November 1, 2013 / 3:53 PM / in 7 years

CANADA STOCKS-TSX pushed lower by drag on Barrick Gold

* TSX up 12.21 points, or 0.09 percent, at 13,373.84
    * On track for a 0.2 pct slip on week after three weeks of
big gains
    * Barrick again weighs after announcing planned stock sale

    By Alastair Sharp
    TORONTO, Nov 1 (Reuters) - Canada's main stock index slipped
on Friday with shares in the world's largest gold miner, Barrick
Gold Corp, tumbling after the company said it would use
a stock sale to raise cash. 
    While banks and industrial stocks gained, Barrick's 7
percent fall to C$18.85 and smaller declines from a string of
other gold miners put the index on track for a small weekly
decline after three weeks of moves higher.
    Barrick plans to issue more than $3 billion in stock to help
pay down debt. The company's stock fell almost 6 percent on
Thursday after saying it would stop development of its
Pascua-Lama mine in South America indefinitely, a surprise
reversal on a project that has already cost Barrick more than $5
    Goldcorp lost 4.8 percent to C$25.29. The price of bullion
was at a two-week low. 
    The index had risen sharply in October, outperforming U.S.
indices after lagging behind its southern neighbor in recent
years because of the poor performance of resource-based
companies that make up a large chunk of the Canadian exchange.
    Signs of global economic recovery should boost Canada's
mining and energy companies, while investors have been
emboldened by the U.S. and Canadian central banks both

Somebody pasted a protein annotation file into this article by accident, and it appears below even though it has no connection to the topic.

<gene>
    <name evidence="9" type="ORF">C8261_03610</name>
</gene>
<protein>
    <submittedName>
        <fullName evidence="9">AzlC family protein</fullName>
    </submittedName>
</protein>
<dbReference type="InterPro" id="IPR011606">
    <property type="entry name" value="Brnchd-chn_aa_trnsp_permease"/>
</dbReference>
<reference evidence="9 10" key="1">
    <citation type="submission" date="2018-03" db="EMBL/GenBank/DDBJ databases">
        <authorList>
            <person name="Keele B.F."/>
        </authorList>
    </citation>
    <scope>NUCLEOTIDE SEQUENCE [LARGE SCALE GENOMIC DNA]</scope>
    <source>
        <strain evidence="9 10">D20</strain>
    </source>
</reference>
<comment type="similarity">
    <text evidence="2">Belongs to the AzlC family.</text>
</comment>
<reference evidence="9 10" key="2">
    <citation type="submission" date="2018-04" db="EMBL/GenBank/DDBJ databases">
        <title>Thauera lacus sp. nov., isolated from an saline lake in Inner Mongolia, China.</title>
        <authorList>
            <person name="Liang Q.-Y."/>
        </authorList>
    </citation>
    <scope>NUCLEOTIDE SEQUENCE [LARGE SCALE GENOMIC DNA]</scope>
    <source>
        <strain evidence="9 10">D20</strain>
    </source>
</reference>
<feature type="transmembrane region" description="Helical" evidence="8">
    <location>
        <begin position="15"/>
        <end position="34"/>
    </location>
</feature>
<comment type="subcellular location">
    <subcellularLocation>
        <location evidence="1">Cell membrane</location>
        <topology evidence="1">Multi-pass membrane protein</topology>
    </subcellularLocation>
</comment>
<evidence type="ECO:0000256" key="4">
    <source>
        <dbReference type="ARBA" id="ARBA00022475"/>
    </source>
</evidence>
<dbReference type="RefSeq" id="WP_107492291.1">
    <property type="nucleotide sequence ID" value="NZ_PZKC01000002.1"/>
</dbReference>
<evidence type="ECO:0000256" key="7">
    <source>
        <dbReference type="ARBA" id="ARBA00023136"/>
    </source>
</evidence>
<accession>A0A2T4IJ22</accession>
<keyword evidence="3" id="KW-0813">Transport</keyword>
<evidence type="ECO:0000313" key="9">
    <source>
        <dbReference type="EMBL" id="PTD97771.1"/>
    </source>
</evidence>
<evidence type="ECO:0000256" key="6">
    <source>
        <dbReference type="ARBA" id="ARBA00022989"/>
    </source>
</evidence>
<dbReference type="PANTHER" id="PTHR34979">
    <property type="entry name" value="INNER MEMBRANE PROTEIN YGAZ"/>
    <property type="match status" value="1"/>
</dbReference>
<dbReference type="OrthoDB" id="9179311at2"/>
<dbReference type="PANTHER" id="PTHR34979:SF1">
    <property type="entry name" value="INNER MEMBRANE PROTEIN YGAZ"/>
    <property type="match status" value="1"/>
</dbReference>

suggesting that supportive monetary policy will remain in place
for longer. 
    Domestic and Chinese manufacturing data both showed growth
in October, helping boost industrial stocks.
    Canadian National Railways Co gained 1.8 percent to
C$116.49, a day after it reached a tentative labor contract with
a union after weeks of negotiations. 
    The pace of growth in Canadian factories hit its strongest
level in two and a half years, while China's numbers backed the
country's aim of sustainable growth. 
    "In theory, if we are seeing greater stability out of China
we should see more stable demand for commodities and perhaps a
slight pick up in commodity prices," said Philip Petursson from
the portfolio advisory group at Manulife Asset Management.
    But he said a growing supply of copper and Canadian miners'
focus on lowering costs could limit any climb in stocks.
    Construction and engineering company SNC-Lavalin Group Inc
 gained 1.2 percent to C$44.34 despite reporting a
quarterly loss as cost overruns hurt. The company had slashed
its 2013 outlook in mid-October. 
    The Toronto Stock Exchange's S&P/TSX composite index
 was up 12.21 points, or 0.09 percent, at 13,373.84  by
mid-morning. It is on track for a 0.2 percent slip for the week,
though it is just off its highest levels in more than two years.
    Banks were among the most influential gainers, with Royal
Bank of Canada up 1 percent at C$70.77 and
Toronto-Dominion Bank gaining 0.9 percent to C$96.44. 
    Manulife's Petursson said all-time highs reached by bank
stocks made them appear expensive, given the amount of debt
Canadians are looking to pay down. 
    "It's difficult to justify their valuation, especially in
light of the consumer debt situation, which could be a bit of a
drag for the banks going forward," he said.
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